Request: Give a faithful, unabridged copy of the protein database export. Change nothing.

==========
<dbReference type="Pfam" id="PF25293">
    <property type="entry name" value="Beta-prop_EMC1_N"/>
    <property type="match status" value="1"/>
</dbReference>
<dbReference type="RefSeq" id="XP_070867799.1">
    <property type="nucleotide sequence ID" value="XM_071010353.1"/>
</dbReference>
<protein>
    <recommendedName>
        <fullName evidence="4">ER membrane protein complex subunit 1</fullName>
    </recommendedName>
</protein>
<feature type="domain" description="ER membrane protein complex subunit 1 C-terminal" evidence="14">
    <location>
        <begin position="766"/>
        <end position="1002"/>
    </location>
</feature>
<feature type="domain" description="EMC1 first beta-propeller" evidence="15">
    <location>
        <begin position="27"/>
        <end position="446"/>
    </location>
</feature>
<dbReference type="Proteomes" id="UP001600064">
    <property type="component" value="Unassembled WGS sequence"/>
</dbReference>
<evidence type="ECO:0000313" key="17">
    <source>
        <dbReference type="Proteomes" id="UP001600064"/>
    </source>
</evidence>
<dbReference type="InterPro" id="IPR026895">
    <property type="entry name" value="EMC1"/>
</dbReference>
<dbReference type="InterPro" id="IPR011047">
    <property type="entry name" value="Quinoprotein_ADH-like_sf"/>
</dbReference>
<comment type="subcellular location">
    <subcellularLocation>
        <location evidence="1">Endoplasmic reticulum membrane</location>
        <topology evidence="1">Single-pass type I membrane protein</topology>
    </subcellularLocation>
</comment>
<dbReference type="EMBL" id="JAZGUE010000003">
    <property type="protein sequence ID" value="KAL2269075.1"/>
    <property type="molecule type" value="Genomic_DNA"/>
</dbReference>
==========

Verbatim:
<dbReference type="Pfam" id="PF25293">
    <property type="entry name" value="Beta-prop_EMC1_N"/>
    <property type="match status" value="1"/>
</dbReference>
<dbReference type="RefSeq" id="XP_070867799.1">
    <property type="nucleotide sequence ID" value="XM_071010353.1"/>
</dbReference>
<protein>
    <recommendedName>
        <fullName evidence="4">ER membrane protein complex subunit 1</fullName>
    </recommendedName>
</protein>
<feature type="domain" description="ER membrane protein complex subunit 1 C-terminal" evidence="14">
    <location>
        <begin position="766"/>
        <end position="1002"/>
    </location>
</feature>
<feature type="domain" description="EMC1 first beta-propeller" evidence="15">
    <location>
        <begin position="27"/>
        <end position="446"/>
    </location>
</feature>
<dbReference type="Proteomes" id="UP001600064">
    <property type="component" value="Unassembled WGS sequence"/>
</dbReference>
<evidence type="ECO:0000313" key="17">
    <source>
        <dbReference type="Proteomes" id="UP001600064"/>
    </source>
</evidence>
<dbReference type="InterPro" id="IPR026895">
    <property type="entry name" value="EMC1"/>
</dbReference>
<dbReference type="InterPro" id="IPR011047">
    <property type="entry name" value="Quinoprotein_ADH-like_sf"/>
</dbReference>
<comment type="subcellular location">
    <subcellularLocation>
        <location evidence="1">Endoplasmic reticulum membrane</location>
        <topology evidence="1">Single-pass type I membrane protein</topology>
    </subcellularLocation>
</comment>
<dbReference type="EMBL" id="JAZGUE010000003">
    <property type="protein sequence ID" value="KAL2269075.1"/>
    <property type="molecule type" value="Genomic_DNA"/>
</dbReference>